4 Writing Apps to Help Students Conquer the Blank Page By Lani Aquino Staring at a blank page can be daunting. Add a reluctant writer to the mix, and what should be a great opportunity for personal expression becomes a personal nightmare. IEW Wrting Tools Lite — This free version of the app from the Institute for Excellence in Writing offers users a variety of tools and tips. Story Wheel — This idea generator for the early grades lets students work individually or in groups to create their own stories. Strip Designer — Comics are a great teaching tool for inference and helping students focus on key details in their writing. Writing Prompts — Sometimes the hardest part of writing is finding that initial idea to spark a piece. If ideas, format, or style are causing students to have writer’s block, turning to the digital realm can be just what’s needed to get things rolling.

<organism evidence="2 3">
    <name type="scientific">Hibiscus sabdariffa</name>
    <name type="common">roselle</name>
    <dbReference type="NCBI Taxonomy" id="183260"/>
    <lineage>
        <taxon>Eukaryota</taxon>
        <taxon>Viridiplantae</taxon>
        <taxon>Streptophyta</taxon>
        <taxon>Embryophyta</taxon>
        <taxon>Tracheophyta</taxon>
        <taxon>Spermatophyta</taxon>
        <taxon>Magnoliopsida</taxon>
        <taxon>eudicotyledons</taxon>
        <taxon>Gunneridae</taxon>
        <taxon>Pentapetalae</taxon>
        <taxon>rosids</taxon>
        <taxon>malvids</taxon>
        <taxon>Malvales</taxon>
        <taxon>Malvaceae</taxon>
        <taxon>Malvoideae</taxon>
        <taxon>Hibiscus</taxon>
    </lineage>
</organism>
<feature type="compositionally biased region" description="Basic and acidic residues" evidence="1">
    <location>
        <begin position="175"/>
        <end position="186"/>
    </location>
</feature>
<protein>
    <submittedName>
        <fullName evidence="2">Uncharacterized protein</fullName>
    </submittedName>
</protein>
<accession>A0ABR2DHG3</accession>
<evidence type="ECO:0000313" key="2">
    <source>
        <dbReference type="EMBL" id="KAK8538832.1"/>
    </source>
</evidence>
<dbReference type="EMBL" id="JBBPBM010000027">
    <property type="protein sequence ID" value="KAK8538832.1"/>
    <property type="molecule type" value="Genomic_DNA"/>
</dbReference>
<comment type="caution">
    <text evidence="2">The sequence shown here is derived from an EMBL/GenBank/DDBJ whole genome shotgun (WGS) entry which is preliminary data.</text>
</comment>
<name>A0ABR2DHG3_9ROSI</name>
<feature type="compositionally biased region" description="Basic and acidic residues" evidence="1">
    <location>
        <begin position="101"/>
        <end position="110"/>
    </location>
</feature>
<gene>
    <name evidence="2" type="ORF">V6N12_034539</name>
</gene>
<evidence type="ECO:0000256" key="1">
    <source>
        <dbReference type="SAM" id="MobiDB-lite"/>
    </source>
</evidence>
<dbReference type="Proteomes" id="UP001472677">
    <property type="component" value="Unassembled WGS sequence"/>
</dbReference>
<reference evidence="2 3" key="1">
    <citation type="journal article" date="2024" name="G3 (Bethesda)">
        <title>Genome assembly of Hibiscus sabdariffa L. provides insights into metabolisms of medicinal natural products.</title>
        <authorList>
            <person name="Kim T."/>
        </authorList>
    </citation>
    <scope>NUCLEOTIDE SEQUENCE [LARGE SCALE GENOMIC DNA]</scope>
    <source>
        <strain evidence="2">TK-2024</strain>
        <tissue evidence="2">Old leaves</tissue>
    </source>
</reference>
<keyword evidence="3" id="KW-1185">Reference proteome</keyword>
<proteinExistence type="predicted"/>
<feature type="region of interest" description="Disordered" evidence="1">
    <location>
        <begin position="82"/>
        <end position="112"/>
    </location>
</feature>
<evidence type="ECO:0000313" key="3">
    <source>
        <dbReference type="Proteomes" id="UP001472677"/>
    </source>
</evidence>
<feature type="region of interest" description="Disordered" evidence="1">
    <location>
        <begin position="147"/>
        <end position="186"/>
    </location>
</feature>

Screenwriting as an ELA Exercise Our November 2015 English Journal offers the article “Lights, Camera, Write: How Scene Writing Can Help Students Write in Multiple Genres.” Author Darren Masserman, a high school ELA teacher, advises that one way to help students develop as writers is to assign them to write scenes for plays or movies. Many students who avoid reading still enjoy getting stories through cinema and television. This makes screenwriting a natural bridge to connect students with the art of storytelling. Furthermore, the very format of screenwriting can make it more appealing to hard-to-reach students. Not only is the exercise engaging, but Masserman says it offers solid educational benefits. In screenwriting, dialogue and action are visually separated, emphasizing for the reader how each element functions individually, as well as how the two work together. It can also be useful for argumentative writing. Referring to a fictional teacher he uses to illustrate his points, Masserman concludes, “If Mr.